As a competitive lightweight boxer in the early 1990s, Langone consistently felled far brawnier opponents, cutting them down to size with his trademark left hook, said his former coach, Denis Murphy.

Once, trailing badly on the scorecard and needing a knockout to win, he stole the fight with a final-round flurry so ferocious it left Murphy shaking his head in disbelief.

“He fought like a street fighter,’’ he said. “He wanted to knock everyone out.’’

Yet Langone had a reserved, unfailingly helpful personality that belied his intensity in the ring, friends and co-workers said.

“He’s one of those people that everybody liked,’’ said Chris Spadea, the manager at Ned Devine’s, a Quincy Market bar where Langone worked. “He’s just a respectable guy, a great guy.’’

It was Langone’s easy way with people, not his physical strength, that distinguished him on the job, Spadea said.

“For the most part, we relied on him to defuse the situation,’’ Spadea said. “That’s what he was good at. He knew how to talk to people, and that’s what makes this a tragedy.’’

Two years ago, Langone spent the summer working as a summer officer for the Provincetown Police Department, Chief Jeff Jaran said. He left in good standing. Summer police officers have the power to make arrests and are assigned duty weapons after completing training.

Mike Knox, owner of MK Boxing in Woburn, said Langone worked as a coach at the gym in 2006 and 2007 and trained there until the past year. Knox said he was sad to have lost Langone, describing him as a skilled boxer and devoted teacher.

“In the ring, he was poetry in motion,’’ Knox said. “He’s a mellow, friendly guy, very well liked.’’

Meanwhile, Desrosiers’ husband, who requested that his name not be published, said his wife was “a great person’’ who is loved by her patients and the Haitian community.

“She is such a nice person, and many, many people are calling and visiting, so that says something about her,’’ he said from the family’s home in Belmont. “It’s unfortunate that something like this happened, and I’m still in shock. But she is on her way to recovery.’’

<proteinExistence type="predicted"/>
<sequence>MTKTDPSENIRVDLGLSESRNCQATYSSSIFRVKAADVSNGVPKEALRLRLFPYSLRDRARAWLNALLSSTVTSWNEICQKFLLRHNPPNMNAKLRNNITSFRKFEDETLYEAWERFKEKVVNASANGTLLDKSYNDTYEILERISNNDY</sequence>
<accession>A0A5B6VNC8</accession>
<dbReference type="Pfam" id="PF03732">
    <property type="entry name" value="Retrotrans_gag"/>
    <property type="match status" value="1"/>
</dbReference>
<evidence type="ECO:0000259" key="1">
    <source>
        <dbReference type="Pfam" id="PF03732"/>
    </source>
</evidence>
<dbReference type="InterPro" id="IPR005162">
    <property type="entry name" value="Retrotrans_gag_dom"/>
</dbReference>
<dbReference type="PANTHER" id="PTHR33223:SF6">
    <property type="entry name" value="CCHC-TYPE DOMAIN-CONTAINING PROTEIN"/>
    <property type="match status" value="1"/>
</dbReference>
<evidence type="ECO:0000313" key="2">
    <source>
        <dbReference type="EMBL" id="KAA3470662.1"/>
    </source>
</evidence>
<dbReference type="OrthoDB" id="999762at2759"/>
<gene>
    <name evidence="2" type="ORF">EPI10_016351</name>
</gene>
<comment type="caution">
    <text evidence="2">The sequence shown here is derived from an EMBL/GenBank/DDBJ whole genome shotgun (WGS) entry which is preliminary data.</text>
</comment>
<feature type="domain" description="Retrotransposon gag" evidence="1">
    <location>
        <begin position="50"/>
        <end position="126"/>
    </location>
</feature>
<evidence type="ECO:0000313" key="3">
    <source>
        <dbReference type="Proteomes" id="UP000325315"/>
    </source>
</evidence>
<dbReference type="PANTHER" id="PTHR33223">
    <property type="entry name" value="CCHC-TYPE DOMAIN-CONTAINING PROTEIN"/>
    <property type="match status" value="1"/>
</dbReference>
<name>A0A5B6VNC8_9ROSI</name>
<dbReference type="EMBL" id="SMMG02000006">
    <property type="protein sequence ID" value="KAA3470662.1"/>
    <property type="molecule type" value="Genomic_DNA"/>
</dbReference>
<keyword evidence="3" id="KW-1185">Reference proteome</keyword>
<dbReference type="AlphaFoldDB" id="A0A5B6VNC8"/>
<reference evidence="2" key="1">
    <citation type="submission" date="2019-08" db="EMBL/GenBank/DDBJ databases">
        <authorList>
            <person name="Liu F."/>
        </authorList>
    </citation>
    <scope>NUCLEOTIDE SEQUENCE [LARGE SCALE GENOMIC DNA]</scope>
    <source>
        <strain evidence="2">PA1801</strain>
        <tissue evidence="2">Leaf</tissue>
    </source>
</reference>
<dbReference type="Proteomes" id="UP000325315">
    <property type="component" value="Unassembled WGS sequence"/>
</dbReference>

Jerry Rosenbaum, chief of psychiatry at Massachusetts General Hospital, said Desrosiers came to MGH in 2005 with a “determination to be a real expert.’’

“She is the heart and soul of the clinical care part of our program,’’ Rosenbaum said, adding that the program took on more challenging bipolar cases involving patients who had previously sought care at other hospitals or clinics but whose treatment was unsuccessful.

“We’re sort of the place of last resort for challenging patients, when other places typically cannot help,’’ he said.

Hospital officials said yesterday that they were working closely with Boston police and others “to ensure we are doing everything possible to minimize the risk to patients and staff.’’

Carciero had worked at the Lahey Clinic as a manager of food and facilities for Sodexo, an international food management company. Several years ago, he and his brother reported an alleged kickback scheme in which the company was changing prices to get higher rebates from vendors. Federal agencies investigated, and Carciero was considered a key witness in the whistleblower case.

Carciero’s lawyer said he had no history of violence.

Maria Cramer, Milton Valencia, Brian Ballou, Jonathan Saltzman of the Globe staff contrubuted to this report.